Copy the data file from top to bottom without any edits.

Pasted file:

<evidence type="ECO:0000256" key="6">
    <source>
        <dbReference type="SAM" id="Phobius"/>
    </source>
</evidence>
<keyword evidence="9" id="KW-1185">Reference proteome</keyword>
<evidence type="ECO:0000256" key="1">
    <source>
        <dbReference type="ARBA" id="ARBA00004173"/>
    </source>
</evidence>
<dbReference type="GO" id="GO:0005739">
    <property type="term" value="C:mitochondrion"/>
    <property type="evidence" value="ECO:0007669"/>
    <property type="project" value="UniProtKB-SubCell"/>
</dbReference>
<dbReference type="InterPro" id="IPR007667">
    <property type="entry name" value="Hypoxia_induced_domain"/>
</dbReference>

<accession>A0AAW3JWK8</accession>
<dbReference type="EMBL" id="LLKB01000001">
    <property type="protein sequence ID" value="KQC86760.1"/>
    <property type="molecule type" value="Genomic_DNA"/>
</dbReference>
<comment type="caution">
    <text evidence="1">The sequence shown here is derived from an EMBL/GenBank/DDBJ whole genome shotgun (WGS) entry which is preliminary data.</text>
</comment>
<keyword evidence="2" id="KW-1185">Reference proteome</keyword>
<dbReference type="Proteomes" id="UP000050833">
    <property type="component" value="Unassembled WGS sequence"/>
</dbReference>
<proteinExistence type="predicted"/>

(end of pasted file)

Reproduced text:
<evidence type="ECO:0000256" key="6">
    <source>
        <dbReference type="SAM" id="Phobius"/>
    </source>
</evidence>
<keyword evidence="9" id="KW-1185">Reference proteome</keyword>
<evidence type="ECO:0000256" key="1">
    <source>
        <dbReference type="ARBA" id="ARBA00004173"/>
    </source>
</evidence>
<dbReference type="GO" id="GO:0005739">
    <property type="term" value="C:mitochondrion"/>
    <property type="evidence" value="ECO:0007669"/>
    <property type="project" value="UniProtKB-SubCell"/>
</dbReference>
<dbReference type="InterPro" id="IPR007667">
    <property type="entry name" value="Hypoxia_induced_domain"/>
</dbReference>

<accession>A0AAW3JWK8</accession>
<dbReference type="EMBL" id="LLKB01000001">
    <property type="protein sequence ID" value="KQC86760.1"/>
    <property type="molecule type" value="Genomic_DNA"/>
</dbReference>
<comment type="caution">
    <text evidence="1">The sequence shown here is derived from an EMBL/GenBank/DDBJ whole genome shotgun (WGS) entry which is preliminary data.</text>
</comment>
<keyword evidence="2" id="KW-1185">Reference proteome</keyword>
<dbReference type="Proteomes" id="UP000050833">
    <property type="component" value="Unassembled WGS sequence"/>
</dbReference>
<proteinExistence type="predicted"/>